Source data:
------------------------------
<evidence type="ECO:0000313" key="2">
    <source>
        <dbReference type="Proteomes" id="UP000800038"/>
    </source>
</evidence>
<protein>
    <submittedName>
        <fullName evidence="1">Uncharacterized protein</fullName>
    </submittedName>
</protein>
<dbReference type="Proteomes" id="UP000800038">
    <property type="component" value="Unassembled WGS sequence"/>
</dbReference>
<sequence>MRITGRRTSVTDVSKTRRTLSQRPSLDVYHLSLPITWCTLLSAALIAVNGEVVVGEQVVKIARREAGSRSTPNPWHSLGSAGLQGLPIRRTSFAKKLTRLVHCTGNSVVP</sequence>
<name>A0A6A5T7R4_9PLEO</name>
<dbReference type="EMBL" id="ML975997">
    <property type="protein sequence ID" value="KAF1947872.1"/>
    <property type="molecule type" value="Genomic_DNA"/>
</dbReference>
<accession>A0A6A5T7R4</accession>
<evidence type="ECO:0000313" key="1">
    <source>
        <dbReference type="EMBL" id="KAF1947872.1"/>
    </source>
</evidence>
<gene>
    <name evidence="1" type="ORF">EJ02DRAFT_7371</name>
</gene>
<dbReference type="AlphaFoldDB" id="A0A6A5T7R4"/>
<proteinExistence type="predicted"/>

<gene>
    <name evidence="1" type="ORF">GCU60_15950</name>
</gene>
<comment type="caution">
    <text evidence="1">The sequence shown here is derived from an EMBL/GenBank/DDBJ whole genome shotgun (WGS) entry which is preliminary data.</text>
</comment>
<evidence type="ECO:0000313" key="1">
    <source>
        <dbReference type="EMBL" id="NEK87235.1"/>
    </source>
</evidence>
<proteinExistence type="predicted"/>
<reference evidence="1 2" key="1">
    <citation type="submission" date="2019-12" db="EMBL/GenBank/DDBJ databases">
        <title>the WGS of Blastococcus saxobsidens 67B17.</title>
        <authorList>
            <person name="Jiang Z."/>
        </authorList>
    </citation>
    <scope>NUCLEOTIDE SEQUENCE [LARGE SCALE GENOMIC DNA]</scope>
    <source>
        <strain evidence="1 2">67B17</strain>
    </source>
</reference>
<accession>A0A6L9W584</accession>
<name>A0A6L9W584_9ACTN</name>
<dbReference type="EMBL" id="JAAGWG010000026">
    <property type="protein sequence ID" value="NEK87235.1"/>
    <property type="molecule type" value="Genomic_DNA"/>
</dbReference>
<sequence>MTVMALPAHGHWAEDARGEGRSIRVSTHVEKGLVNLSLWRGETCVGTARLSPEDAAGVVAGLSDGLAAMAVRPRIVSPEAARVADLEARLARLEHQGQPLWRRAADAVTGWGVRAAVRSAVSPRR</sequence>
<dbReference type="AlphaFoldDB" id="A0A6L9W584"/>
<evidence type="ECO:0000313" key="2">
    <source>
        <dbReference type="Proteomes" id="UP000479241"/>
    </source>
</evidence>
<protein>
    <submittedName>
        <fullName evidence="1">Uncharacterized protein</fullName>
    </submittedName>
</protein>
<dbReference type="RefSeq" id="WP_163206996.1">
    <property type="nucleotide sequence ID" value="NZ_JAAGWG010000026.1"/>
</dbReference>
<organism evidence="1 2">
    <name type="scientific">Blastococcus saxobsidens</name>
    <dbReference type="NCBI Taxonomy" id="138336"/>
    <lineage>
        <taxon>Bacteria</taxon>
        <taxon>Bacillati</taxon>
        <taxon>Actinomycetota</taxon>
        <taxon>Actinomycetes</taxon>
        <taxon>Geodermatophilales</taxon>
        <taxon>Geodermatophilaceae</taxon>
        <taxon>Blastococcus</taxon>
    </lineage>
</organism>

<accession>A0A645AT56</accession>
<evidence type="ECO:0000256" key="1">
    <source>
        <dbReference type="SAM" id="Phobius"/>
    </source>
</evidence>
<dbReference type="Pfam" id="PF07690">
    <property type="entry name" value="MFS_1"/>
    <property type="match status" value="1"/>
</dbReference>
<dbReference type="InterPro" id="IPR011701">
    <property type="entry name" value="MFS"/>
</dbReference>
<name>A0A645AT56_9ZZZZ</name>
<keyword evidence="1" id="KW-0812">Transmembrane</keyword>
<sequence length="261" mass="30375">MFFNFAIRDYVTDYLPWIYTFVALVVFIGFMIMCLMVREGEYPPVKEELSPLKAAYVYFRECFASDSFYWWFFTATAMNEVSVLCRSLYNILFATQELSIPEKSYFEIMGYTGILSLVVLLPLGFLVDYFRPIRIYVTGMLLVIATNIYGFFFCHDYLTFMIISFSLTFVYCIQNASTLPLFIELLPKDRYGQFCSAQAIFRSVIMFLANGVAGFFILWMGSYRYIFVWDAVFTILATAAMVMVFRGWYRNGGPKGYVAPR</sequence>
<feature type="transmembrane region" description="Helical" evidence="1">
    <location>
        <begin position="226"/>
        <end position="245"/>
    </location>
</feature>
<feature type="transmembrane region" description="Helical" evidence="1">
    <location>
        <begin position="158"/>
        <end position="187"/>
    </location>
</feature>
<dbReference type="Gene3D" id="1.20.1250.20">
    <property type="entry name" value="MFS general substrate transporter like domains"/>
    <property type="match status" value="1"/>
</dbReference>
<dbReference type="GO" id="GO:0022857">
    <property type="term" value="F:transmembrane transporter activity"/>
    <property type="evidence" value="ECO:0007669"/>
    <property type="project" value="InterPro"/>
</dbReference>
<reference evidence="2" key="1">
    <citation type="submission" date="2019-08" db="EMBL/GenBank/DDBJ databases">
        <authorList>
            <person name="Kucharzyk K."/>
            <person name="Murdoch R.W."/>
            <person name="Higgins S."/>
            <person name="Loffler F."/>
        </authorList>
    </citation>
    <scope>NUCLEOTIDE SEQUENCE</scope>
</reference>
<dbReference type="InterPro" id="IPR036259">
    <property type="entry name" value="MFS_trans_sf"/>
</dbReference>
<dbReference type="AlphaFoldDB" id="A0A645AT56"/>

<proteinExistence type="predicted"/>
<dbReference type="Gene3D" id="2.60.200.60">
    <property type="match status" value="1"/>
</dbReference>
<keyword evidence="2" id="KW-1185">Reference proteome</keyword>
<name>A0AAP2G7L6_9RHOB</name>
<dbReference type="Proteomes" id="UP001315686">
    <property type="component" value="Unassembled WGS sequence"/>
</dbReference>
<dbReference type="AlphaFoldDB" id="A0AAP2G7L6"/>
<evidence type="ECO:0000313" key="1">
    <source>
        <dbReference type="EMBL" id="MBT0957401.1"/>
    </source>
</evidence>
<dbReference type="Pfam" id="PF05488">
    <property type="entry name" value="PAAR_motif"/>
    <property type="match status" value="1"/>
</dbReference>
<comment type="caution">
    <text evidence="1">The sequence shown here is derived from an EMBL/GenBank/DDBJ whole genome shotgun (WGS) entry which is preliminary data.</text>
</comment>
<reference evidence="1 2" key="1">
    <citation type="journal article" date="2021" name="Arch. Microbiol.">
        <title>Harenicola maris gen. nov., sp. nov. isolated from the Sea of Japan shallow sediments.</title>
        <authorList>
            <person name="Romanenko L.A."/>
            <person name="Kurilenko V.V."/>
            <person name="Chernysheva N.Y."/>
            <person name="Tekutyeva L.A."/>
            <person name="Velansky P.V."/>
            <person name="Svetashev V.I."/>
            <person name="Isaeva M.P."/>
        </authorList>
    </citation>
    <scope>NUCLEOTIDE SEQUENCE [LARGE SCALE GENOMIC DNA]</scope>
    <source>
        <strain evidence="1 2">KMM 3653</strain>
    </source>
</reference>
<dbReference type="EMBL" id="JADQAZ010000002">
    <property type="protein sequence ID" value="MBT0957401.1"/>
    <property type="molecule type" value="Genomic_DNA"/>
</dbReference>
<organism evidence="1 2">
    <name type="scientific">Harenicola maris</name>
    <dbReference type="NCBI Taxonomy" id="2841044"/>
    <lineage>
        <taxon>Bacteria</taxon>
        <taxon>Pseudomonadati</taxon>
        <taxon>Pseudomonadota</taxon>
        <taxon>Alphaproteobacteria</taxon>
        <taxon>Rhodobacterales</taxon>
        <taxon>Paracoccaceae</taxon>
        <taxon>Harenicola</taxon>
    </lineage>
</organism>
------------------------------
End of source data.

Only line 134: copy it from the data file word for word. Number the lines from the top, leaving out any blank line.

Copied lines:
    </citation>